This paper investigates the unsteady hydromagnetic-free convection of an incompressible electrical conducting Boussinesq’s radiating fluid past a moving vertical plate in an optically thin environment with the Navier slip, viscous dissipation, and Ohmic and Newtonian heating. The nonlinear partial differential equations governing the transient problem are obtained and tackled numerically using a semidiscretization finite difference method coupled with Runge-Kutta Fehlberg integration technique. Numerical data for the local skin friction coefficient and the Nusselt number have been tabulated for various values of parametric conditions. Graphical results for the fluid velocity, temperature, skin friction, and the Nusselt number are presented and discussed. The results indicate that the skin friction coefficient decreases while the heat transfer rate at the plate surface increases as the slip parameter and Newtonian heating increase.
1. Introduction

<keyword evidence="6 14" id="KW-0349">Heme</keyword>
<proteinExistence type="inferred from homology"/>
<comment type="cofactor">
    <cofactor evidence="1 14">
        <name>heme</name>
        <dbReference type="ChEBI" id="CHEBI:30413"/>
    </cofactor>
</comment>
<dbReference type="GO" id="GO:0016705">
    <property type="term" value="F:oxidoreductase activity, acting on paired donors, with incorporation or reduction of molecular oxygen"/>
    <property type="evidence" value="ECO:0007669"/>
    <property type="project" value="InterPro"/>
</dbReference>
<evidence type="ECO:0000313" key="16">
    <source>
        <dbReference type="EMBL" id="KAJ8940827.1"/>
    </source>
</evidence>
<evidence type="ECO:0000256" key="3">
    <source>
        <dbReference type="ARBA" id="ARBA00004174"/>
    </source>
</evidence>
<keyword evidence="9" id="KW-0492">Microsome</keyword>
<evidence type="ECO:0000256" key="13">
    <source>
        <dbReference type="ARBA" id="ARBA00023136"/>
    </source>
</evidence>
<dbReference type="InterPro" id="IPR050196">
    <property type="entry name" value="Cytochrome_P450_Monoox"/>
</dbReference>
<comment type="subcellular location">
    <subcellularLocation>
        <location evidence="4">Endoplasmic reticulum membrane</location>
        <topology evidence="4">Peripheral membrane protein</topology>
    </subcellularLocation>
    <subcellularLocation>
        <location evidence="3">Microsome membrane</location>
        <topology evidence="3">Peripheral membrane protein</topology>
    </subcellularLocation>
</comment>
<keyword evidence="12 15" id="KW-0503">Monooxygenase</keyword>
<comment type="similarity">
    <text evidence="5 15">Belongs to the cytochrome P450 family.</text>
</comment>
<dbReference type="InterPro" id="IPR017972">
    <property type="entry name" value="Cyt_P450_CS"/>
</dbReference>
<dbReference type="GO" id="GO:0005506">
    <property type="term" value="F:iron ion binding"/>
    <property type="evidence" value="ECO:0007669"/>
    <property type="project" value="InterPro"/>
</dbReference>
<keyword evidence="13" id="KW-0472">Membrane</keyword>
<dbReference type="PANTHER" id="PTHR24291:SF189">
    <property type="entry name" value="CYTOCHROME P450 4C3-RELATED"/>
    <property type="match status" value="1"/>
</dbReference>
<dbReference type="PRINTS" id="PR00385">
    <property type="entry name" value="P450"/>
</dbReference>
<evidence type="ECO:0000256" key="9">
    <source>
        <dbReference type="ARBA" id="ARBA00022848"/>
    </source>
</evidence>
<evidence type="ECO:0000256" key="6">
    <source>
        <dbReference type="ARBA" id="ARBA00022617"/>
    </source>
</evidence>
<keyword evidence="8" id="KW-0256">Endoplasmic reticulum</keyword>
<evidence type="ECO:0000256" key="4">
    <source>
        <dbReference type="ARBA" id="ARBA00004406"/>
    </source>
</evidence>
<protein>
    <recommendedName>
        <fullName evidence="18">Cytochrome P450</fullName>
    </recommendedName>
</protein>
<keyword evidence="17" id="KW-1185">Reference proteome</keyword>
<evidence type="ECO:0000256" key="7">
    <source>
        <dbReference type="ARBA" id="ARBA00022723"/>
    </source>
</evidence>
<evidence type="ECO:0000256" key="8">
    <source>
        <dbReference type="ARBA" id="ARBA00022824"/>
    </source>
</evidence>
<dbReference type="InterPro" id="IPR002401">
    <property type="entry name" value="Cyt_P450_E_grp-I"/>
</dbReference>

The magnetohydrodynamic (MHD) thermal boundary layer flow over a moving plate has attracted considerable attention during the last few decades due to its numerous applications in industrial manufacturing processes such as hot rolling, wire drawing, glass-fiber and paper production, drawing of plastic films, metal and polymer extrusion, and metal spinning [1]. In all these processes, the quality of final product strongly depends on rate of cooling. An electrically conducting fluid subject to magnetic field is useful in controlling the rate of cooling. In addition, this type of flow has attracted the interest of many investigators in view of its applications in many engineering problems such as MHD generators, plasma studies, nuclear reactors, and geothermal energy extractions due to the effect of magnetic fields on the boundary layer flow control and on the performance of many systems using electrically conducting fluids [2]. Many studies have been reported for vertical, horizontal, and inclined plate in presence of a transverse magnetic field. The effects of magnetic field on boundary layer flow with heat and mass transfer past a stretching surface were investigated by Liu [3]. Makinde [4] studied the effect of convective boundary condition on hydromagnetic buoyancy induced flow with heat and mass transfer over a vertical heated plate. The effects of heat transfer on MHD unsteady free convection flow past an infinite/semi-infinite vertical plate were analyzed by [5, 6]. Moreover, many industrial and engineering processes occur at high temperatures and hence the knowledge of radiation heat transfer is essential for designing appropriate equipment [7]. When radiative heat transfer takes place, the electrically conducting fluid involved may be ionized due to the high operating temperature [8]. Hence, the effect of radiation on MHD flow and heat transfer problems has become industrially more important. Nandkeolyar et al. [9] have analyzed the effect of radiation on heat transfer in unsteady MHD natural convection flow of a dusty fluid past an impulsively moving vertical plate. Seini and Makinde [10] studied the radiation effects on the combined heat and mass transfer in MHD flow over an exponentially stretching surface. The radiation effects on MHD-free convection flow of an electrically conducting gray gas near equilibrium in the optically thin limit along an infinite vertical porous plate are studied by Seddeek and Aboeldahab [11]. Meanwhile, the problem of slip MHD flow with viscous dissipation past a moving surface has many important technological and industrial applications, especially in microelectromechanical systems (MEMS) such as micro-MHD pumps, micromixing of physiological samples, the flow of rarefied gases, emulsions, suspensions, foams, and polymer solutions. The linear slip condition at the solid surface was introduced by Navier [12] in his pioneering work. He postulated that the fluid velocity component tangential to the solid surface is proportional to the shear stress on the fluid-solid interface. Huang and Breuer [13] reported a direct experimental measurement of slip length in electrolyte solutions. Martin and Boyd [14] investigated the slip flow and heat transfer past a flat surface at constant wall temperature. Their results demonstrate that the boundary layer equations can be used to study flow at MEMS scale and provide useful information to study the effects of rarefaction on the shear stress and structure of the flow. Wang [15] studied the effect of slip flow on the heat transfer from a moving plate.